through June 30.
In its report, the Corps said that the
court-ordered spring spill operation was a more complex operation to implement
than the past years’ operations. During the operation the Corps had to evaluate
conditions each day to establish spill caps at a level that was estimated to
meet, but not exceed, the gas cap in the tailrace and the next downstream
The evaluation had to take into account:
environmental conditions, such as river flow, wind, water temperature,
barometric pressure; incoming TDG from upstream; water travel time; as well as
project operations such as spill level, spill pattern, tailwater elevation,
proportion of flow through the turbines, and project configuration.
There were a couple of exceptions in June:
On the last day of spring spill operations at
Lower Granite Dam, all six generating units were out of service due to a
transmission line outage and the Corps had to spill 50 kcfs, run 5 kcfs through
just one turbine and store water during the outage.
May 30 to June 2, spill at Little Goose Dam
was reduced from involuntary spill to 30 percent of the river in order to help
upstream passage of spring chinook salmon that had been stalled in the pool
below the dam by the higher spill levels. To do this, according to the Corps,
inflow above 128 kcfs (powerhouse capacity plus 30 percent spill) was stored in
the Little Goose forebay as necessary above the minimum operating pool range of
633–634 feet. Each day, spill was increased so that total outflow was equal to
inflow from 1200–1600 hours. Then spill was increased again, as necessary, to
draft back to MOP between the hours of 1600 and 0400.
Over the four days of this operation, hourly
average spill ranged from 38–80 kcfs (average 55 kcfs), the Corps said, which
was above the spill cap of 26 kcfs , and the forebay elevation ranged from
633.1–634.8 feet (average 633.9 feet).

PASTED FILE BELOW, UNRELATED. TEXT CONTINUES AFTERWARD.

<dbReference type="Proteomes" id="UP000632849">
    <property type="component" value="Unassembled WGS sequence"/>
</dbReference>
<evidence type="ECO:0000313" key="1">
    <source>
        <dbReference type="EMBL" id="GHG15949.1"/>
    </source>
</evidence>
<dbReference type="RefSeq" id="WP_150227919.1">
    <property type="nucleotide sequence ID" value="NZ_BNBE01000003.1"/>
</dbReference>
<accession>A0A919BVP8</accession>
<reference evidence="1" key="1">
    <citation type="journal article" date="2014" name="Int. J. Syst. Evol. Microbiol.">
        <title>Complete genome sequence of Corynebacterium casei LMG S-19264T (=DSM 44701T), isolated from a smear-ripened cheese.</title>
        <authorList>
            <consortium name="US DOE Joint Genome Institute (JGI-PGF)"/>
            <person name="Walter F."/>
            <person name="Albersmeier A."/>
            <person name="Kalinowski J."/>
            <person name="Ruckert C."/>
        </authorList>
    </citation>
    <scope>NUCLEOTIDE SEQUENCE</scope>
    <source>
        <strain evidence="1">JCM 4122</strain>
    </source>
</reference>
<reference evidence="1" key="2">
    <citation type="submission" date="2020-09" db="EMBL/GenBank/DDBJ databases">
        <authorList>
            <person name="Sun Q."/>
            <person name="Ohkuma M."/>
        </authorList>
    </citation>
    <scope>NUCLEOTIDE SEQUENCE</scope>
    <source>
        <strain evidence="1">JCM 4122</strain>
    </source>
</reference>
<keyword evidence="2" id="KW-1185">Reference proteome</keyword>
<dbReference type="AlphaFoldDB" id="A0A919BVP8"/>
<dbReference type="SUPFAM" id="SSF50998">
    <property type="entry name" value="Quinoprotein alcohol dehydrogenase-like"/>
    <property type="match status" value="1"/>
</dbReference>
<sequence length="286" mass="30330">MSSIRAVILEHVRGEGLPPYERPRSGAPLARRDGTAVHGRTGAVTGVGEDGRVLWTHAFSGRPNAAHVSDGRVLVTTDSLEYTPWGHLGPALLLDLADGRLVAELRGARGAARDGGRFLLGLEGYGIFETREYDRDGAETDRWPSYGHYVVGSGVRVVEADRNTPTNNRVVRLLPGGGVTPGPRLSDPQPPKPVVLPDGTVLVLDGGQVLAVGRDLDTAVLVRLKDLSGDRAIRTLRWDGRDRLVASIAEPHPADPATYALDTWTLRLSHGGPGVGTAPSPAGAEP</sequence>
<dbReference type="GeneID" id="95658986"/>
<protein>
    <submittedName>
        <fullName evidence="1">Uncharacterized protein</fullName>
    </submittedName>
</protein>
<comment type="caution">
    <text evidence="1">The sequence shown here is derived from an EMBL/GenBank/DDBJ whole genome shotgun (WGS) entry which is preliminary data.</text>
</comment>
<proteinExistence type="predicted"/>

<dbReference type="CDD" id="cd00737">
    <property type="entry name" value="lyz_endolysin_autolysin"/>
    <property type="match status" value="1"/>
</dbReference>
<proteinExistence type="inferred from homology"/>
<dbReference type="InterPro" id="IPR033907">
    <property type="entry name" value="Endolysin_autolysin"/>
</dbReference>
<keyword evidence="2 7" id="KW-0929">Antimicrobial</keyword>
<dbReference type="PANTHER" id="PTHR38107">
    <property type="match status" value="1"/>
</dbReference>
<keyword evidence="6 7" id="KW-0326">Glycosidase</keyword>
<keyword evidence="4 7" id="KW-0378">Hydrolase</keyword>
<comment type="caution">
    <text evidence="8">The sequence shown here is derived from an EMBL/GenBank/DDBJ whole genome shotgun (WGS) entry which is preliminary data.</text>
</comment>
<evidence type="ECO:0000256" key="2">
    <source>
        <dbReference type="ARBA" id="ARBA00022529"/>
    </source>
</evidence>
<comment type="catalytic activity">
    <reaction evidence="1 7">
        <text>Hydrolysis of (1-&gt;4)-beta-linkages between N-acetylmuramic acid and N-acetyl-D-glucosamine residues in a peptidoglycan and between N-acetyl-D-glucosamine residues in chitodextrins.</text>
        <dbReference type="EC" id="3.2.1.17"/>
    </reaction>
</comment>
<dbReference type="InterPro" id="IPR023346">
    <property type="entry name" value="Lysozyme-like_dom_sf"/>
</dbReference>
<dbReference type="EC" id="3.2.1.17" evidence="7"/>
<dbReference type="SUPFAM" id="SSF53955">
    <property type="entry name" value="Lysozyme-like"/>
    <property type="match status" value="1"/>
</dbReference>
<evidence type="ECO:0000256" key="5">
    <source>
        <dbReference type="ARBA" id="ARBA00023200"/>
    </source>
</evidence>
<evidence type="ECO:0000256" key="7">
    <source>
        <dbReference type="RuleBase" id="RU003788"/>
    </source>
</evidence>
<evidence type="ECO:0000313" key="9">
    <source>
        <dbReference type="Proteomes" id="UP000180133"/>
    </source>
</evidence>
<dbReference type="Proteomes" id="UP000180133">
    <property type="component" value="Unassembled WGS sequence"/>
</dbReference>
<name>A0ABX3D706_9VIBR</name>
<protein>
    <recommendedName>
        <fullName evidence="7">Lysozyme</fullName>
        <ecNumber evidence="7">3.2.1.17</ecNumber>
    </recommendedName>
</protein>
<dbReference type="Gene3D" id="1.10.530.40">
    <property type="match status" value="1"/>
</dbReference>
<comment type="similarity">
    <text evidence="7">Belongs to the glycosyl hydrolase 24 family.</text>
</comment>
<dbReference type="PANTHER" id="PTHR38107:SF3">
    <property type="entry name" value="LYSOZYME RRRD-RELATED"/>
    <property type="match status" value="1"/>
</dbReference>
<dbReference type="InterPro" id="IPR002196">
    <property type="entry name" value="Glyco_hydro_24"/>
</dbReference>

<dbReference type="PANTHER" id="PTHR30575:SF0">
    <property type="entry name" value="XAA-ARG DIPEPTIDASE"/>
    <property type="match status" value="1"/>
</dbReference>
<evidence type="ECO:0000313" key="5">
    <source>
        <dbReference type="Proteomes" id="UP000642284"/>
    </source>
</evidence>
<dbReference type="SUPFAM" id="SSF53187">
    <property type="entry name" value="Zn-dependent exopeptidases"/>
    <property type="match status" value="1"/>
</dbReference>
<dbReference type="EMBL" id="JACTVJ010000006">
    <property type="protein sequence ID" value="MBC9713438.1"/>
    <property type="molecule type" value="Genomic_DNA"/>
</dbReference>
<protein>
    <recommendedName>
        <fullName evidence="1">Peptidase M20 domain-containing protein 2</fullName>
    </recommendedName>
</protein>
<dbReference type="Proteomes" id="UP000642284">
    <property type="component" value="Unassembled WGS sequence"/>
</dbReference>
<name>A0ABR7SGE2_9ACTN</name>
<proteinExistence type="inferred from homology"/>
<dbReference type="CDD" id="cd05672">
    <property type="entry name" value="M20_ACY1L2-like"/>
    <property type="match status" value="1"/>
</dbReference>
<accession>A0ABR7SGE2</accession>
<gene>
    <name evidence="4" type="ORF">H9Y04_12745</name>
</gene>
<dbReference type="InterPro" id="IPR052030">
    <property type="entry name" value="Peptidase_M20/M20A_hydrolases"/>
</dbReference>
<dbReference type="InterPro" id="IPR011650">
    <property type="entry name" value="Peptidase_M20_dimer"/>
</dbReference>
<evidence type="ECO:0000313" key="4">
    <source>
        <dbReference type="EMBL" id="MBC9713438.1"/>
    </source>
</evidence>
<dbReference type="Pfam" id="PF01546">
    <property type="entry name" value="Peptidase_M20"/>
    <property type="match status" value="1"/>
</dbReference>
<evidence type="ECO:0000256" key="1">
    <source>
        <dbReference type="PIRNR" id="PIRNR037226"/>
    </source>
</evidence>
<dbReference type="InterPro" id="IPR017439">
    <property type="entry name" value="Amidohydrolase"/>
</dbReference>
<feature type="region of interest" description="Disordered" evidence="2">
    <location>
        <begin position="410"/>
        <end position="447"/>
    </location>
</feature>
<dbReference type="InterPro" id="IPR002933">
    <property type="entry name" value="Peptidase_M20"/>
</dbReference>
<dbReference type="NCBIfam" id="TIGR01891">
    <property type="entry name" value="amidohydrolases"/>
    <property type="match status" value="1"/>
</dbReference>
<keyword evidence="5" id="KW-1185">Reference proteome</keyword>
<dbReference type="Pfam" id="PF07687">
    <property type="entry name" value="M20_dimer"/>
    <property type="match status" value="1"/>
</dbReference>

The request for injunctive relief for more
spill was enjoined with an earlier case argued in District Court. The initial
case, heard by Simon, resulted in a May 2016 remand of the federal Columbia
River power system biological opinion for salmon and steelhead listed under the
Endangered Species Act.
The spill plea was initiated in January 2017
by plaintiffs in the original case, the National Wildlife Federation and the
State of Oregon, among others, asking the court to begin ordering spill to
maximum total dissolved gas levels as set by the states beginning April 3, 2017
and to continue for each year of the BiOp remand.
Simon agreed that more spring spill would
benefit ESA-listed fish but delayed the action until 2018 while federal
agencies completed a spill plan for the dams.
NOAA Fisheries, Northwest RiverPartners, the
Kootenai Tribe of Idaho, the states of Idaho and Montana, and the Inland Ports
and Navigation Group appealed Simon’s spill injunction in early June 2017 to
the Ninth Circuit Court of Appeals. However a three-judge panel of the appeals
court ruled April 2 in favor of Simon’s spill ruling.
Bonneville released the Administrator’s
Decision, Implementation of the FY 2018 Spill Surcharge (FY 2018 Spill
Surcharge Decision), memorializing the final decision to implement the Fiscal
Year (FY) 2018 Spill Surcharge in an amount of $10.2 million for FY 2018, according
to BPA. The regional utility will apply a rate of 0.71 mills per kilowatt-hour
for June–September 2018; and an Annual rate of 0.23 mills per kilowatt-hour.
The FY 2018 Spill Surcharge Decision also addresses comments received during
the public comment period. See
-- CBB, June 15, 2018, “Fish/River Managers
Have Differing Interpretations On What ‘Spill To The Gas Cap’ Looks Like,” http://www.cbbulletin.com/440945.aspx
--CBB, May 18, 2018, “Court-Ordered Spring
Spill Now Moot As High Columbia/Snake Flows Forcing Involuntary Spill At Dams,”
--CBB, April 13, 2018, “Court Ordered Spring
Spill For Fish Begins On Four Lower Columbia River Dams,” http://www.cbbulletin.com/440516.aspx
-- CBB, April 6, 2018, “New Court-Ordered
Spill Regime Based On Dissolved Gas Caps Begins This Week,” http://www.cbbulletin.com/440479.aspx